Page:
The **BITAND** is an inbuilt function in PLSQL which is used to returns an integer value which is calculated with AND operation of two given input decimal number. Internally these input decimal numbers get converted into binary numbers and then AND operation is performed and results are returned as output.

**Syntax:**

BITAND(num1, num2)

**Parameters Used:**

This function is accepting two parameters which are **num1** and **num2**. These two parameters are input decimal number which get converted into binary number internally and on which BITAND function is called.

**Return Value:**

This function returns an integer value which is calculated with BIT wise AND operation of two given input decimal number.

**Supported Versions of Oracle/PLSQL is given below:**

- Oracle 12c
- Oracle 11g
- Oracle 10g
- Oracle 9i
- Oracle 8i

Let’s see some examples which will illustrate the BITAND function:

**Example-1:**

DECLARE Test_Number number1 := 5; Test_Number number2 := 3; BEGIN dbms_output.put_line(BITAND(Test_Number number1, Test_Number number2)); END;

**Output:**

1

Here two numbers 5 and 3 are taken as the parameter. These two decimal numbers get converted into the binary equivalent. Binary equivalent of 5 and 3 are 101 and 011 respectively. Later this two binary number goes under AND operation and gives a new binary number 001 whose decimal equivalent is 1 and hence 1 is returned as output.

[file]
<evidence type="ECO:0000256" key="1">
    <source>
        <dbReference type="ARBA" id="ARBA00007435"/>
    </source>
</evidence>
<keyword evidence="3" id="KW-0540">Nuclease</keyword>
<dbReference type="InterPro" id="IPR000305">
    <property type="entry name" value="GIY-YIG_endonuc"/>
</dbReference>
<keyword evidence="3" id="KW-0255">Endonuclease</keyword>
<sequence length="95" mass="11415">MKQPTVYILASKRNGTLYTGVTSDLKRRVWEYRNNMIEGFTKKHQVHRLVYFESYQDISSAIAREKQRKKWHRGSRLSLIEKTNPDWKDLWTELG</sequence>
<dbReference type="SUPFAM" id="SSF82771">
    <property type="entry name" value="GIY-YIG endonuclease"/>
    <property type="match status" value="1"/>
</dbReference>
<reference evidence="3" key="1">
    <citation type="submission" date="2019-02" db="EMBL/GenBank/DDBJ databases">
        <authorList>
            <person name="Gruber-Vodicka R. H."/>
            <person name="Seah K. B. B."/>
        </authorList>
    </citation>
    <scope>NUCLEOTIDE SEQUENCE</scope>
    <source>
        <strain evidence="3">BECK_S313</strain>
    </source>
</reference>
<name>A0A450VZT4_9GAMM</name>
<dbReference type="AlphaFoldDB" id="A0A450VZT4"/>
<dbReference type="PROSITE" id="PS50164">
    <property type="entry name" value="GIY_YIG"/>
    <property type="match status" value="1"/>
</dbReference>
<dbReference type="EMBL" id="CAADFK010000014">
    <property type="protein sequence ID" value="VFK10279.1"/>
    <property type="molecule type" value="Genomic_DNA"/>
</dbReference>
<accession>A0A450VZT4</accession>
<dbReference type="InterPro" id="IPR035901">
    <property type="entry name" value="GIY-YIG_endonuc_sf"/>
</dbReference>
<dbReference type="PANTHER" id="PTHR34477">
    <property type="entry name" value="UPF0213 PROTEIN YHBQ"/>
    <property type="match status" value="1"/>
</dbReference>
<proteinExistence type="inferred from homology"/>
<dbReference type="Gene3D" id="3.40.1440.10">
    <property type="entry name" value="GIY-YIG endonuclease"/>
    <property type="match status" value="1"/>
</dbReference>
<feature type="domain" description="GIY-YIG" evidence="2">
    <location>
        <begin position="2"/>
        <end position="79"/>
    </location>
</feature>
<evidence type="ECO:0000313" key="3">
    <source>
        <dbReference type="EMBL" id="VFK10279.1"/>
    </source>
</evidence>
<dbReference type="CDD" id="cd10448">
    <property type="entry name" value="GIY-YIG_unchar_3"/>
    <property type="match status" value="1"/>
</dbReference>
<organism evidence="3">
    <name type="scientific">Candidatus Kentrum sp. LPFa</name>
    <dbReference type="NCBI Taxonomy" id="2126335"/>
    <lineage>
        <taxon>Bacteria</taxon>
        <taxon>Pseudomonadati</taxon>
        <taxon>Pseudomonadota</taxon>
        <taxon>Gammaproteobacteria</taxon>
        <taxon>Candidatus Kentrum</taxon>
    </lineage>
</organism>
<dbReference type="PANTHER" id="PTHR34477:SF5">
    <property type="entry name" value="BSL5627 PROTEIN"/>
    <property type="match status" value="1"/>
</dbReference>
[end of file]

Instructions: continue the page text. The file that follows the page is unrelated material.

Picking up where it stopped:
**Example-2:**

DECLARE Test_Number number1 := 5; Test_Number number2 := 0; BEGIN dbms_output.put_line(BITAND(Test_Number number1, Test_Number number2)); END;

**Output:**

0

Here two numbers 5 and 0 are taken as the parameter. These two decimal numbers get converted into the binary equivalent. Binary equivalent of 5 and 0 are 101 and 000 respectively. Later this two binary number goes under AND operation and gives a new binary number 000 whose decimal equivalent is 0 and hence 0 is returned as output.

**Advantage:**

This function is used to calculate BIT wise AND operation for the two given input decimal numbers.

## Recommended Posts:

- PLSQL | SIN Function
- PLSQL | TAN Function
- PLSQL | MOD Function
- PLSQL | EXP Function
- PLSQL | LN Function
- PLSQL | LOG Function
- PLSQL | ABS Function
- PLSQL | LEAST Function
- PLSQL | CHR Function
- PLSQL | COS Function
- PLSQL | COSH Function
- PLSQL | INITCAP Function
- PLSQL | TANH Function
- PLSQL | SIGN Function
- PLSQL | UPPER Function
- PLSQL | LENGTHC Function
- PLSQL | LENGTHB Function
- PLSQL | INSTR Function
- PLSQL | DBTIMEZONE Function
- PLSQL | EXTRACT Function

If you like GeeksforGeeks and would like to contribute, you can also write an article using contribute.geeksforgeeks.org or mail your article to contribute@geeksforgeeks.org. See your article appearing on the GeeksforGeeks main page and help other Geeks.

Please Improve this article if you find anything incorrect by clicking on the "Improve Article" button below.